Since the luck/fatigue pool doesn’t represent actual wounds, it could refresh after a short rest without stretching much believability. This allows the party to continue adventuring without suffering quite such a severe death spiral. It also allows for characters to combat weaker opponents without actually getting stabbed or hacked, although it might tire them a bit. This can encourage some strategy (as someone’s luck/fatigue pool begins to run low, they switch away from the front lines) and some heroism (the wizard’s fatigue pool could replenish as well!). It also pushes some of the character’s skill into hit points, meaning they can come through a combat technically unscathed, but the GM didn’t have to miss with every attack on every round (which would be boring, right?) in order for it to happen. It also approximates what already happens – between each fight everyone heals up to full health anyway – they just do it in a less believable way.
So, it seems like I’m being pretty generous with this luck/fatigue stuff. Before the drama of combat flies completely away, let’s take a look at wounds. This looks like it should be a separate pool of hit points, and since we’ve been so nice about luck/fatigue, why don’t we add some risk back into the game by making wounds matter. Maybe wounds take a long time to heal? Maybe they give you a static penalty? I could tack on an optional wound chart, although I don’t think I’ll go that route. I think really limiting powers that heal true wounds to divine currency kind of stuff is probably enough to make those wounds really feel meaningful. A slight penalty for a “wounded” condition, or even just powers that trigger on becoming wounded could also work well with the mechanic.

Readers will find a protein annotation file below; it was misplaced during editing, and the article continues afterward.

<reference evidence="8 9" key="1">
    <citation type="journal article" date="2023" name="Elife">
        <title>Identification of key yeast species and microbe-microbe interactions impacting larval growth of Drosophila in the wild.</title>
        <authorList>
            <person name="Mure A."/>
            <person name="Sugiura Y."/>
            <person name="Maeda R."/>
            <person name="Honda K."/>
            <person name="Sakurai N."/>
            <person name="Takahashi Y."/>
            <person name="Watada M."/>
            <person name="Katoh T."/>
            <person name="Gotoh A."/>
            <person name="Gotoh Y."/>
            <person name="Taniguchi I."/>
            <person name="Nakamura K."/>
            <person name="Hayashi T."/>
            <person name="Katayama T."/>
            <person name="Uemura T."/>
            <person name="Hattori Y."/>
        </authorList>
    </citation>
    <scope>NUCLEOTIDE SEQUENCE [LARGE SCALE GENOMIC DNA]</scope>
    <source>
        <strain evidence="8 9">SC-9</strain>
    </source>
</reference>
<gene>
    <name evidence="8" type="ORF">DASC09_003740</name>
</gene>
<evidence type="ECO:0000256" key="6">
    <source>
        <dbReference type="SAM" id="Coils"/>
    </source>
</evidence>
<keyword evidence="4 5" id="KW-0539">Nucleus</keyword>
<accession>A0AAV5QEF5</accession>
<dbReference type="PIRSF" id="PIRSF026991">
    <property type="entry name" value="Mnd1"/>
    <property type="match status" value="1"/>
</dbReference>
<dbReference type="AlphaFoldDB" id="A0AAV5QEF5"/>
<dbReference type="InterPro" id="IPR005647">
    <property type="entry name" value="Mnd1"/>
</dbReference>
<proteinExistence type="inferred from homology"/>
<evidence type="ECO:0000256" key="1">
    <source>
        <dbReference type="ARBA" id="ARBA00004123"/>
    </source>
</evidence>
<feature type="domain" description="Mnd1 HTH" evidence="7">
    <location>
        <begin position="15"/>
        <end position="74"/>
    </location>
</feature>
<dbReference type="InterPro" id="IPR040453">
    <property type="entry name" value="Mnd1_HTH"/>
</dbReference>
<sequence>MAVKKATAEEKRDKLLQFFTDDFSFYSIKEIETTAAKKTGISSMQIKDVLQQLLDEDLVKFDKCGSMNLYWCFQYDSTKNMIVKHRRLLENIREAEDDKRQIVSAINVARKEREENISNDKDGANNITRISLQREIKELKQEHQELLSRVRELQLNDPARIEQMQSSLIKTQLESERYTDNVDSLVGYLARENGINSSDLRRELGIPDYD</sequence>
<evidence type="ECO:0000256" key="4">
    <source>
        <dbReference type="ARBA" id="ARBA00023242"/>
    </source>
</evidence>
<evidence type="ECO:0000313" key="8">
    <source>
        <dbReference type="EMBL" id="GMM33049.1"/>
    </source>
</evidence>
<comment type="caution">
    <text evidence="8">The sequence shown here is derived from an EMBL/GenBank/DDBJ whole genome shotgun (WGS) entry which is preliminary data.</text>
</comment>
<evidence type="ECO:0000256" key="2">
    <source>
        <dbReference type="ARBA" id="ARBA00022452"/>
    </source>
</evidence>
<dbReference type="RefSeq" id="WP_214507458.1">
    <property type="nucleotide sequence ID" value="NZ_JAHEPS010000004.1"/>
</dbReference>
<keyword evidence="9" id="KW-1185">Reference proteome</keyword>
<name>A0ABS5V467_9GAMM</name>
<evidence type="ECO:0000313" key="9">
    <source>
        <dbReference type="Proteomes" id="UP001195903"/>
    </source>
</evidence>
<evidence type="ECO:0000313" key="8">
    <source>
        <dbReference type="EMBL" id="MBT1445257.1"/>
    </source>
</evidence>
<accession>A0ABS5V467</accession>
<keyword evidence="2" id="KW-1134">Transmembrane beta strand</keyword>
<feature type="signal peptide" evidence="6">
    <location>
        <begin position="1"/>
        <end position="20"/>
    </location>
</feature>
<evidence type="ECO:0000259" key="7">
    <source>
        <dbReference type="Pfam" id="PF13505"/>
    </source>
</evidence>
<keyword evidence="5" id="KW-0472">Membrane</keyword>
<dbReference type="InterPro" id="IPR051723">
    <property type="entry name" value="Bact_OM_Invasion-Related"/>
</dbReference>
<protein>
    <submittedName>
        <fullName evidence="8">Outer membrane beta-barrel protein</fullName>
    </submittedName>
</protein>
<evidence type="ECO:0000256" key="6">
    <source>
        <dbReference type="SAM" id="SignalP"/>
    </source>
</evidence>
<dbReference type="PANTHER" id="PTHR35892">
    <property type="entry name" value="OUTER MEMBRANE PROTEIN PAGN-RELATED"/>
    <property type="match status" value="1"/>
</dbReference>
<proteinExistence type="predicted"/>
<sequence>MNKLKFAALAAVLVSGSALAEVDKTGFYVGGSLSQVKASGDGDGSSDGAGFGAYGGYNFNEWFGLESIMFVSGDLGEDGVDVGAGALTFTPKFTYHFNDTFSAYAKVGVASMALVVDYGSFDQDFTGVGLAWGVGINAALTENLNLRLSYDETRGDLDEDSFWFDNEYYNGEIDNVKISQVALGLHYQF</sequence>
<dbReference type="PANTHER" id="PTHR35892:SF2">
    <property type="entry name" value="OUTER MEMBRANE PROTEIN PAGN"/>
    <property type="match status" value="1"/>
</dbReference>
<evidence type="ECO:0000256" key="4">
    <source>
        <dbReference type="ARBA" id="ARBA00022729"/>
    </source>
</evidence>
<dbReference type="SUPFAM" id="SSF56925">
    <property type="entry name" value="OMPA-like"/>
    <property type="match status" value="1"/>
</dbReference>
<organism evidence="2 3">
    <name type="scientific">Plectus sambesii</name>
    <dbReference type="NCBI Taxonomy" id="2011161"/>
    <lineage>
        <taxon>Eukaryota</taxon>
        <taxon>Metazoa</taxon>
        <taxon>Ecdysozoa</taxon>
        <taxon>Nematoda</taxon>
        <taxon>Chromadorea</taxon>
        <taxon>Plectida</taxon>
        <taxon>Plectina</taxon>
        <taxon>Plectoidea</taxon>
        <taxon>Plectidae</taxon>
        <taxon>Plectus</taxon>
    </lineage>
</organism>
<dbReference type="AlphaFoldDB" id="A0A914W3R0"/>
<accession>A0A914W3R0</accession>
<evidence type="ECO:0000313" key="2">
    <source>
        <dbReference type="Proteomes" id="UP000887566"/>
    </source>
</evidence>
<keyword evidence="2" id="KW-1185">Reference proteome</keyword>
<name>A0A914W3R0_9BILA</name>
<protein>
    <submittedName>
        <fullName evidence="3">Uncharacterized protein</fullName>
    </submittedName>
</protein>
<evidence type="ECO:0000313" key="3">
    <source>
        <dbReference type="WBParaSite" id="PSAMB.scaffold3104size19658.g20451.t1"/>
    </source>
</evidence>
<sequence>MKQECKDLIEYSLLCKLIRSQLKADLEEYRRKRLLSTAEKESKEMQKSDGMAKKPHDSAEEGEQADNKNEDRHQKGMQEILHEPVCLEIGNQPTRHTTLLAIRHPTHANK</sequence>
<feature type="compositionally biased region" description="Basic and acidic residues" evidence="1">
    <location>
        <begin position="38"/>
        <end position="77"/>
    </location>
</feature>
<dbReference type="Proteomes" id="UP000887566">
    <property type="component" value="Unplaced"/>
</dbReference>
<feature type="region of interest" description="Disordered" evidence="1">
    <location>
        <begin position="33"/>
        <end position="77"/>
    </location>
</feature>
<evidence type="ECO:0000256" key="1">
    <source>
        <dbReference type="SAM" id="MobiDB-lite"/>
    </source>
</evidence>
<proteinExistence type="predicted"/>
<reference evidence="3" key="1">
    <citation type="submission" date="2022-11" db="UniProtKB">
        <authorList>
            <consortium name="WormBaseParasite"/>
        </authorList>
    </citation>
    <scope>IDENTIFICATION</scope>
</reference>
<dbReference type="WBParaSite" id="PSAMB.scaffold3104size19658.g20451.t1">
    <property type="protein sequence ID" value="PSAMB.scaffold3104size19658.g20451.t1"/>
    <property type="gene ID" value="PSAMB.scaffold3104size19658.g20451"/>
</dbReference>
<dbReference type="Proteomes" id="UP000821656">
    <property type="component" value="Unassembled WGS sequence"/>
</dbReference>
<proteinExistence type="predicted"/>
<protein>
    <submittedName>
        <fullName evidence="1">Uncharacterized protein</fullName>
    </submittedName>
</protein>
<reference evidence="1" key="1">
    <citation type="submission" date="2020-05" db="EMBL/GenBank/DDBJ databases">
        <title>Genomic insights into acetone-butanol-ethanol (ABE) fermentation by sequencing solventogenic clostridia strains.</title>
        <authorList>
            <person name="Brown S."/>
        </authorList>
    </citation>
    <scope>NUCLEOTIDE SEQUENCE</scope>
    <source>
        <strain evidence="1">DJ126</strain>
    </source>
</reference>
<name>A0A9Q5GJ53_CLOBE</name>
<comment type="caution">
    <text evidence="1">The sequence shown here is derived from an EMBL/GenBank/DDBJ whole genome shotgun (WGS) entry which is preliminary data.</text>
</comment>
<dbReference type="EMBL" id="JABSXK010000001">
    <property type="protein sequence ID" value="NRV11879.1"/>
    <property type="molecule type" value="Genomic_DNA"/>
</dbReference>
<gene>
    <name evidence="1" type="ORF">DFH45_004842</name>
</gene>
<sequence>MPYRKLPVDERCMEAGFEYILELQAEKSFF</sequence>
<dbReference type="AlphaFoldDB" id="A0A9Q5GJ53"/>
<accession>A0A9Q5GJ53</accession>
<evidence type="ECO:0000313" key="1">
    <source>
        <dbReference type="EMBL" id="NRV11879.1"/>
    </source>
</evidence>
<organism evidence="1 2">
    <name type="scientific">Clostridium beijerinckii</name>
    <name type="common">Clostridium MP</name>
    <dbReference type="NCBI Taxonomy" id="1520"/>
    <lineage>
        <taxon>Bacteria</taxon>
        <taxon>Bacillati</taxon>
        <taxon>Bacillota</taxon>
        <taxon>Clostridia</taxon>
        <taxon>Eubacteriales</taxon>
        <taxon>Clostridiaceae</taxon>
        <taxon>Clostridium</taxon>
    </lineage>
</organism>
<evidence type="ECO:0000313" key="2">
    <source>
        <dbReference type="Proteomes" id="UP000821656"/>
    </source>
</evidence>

A critical hit then (however that gets decided… the core mechanic is up in the air) could bypass some luck/fatigue and go straight to your wound pool of hit points. It doesn’t even have to do MORE damage, just the fact that you are inflicting damage on a person’s actual body is probably enough to make critical hits scary. I’d consider leaving a character’s wound pool pretty static as they advance, so that it approximates how much damage a person can actually take before dying. This would really put some drama in, since anything with an axe could legitimately kill you again. It also allows us to explain why assassinations of high-level characters can actually work. You can actually surprise a guard and kill them with a sword in their back if you can bypass their luck and fatigue.
So then what does a cleric look like in this kind of game? I’m sure I’ll get deeper into this when I start talking about abilities vs classes, but a cleric would have low-level abilities to restore luck/fatigue with blessings and inspiration. Through the “lower tier” levels I’d want to limit substantially their ability to actually perform miracles of healing on the body. By the mid-levels, I could see some minor miracles coming into play, but I’d want to limit these to followers of the cleric’s deity, or at least tie these miracles into their worship. Since these really are miracles, I don’t think I want them to just refresh each day. I like the concept that calling on your deity is spending some divine currency you’re earning by spreading that word of that god.
To make up for the downgrade of healing, the cleric needs to be given some more stuff to do. That’s also exactly what I want, but I think I’ll tackle that topic another time.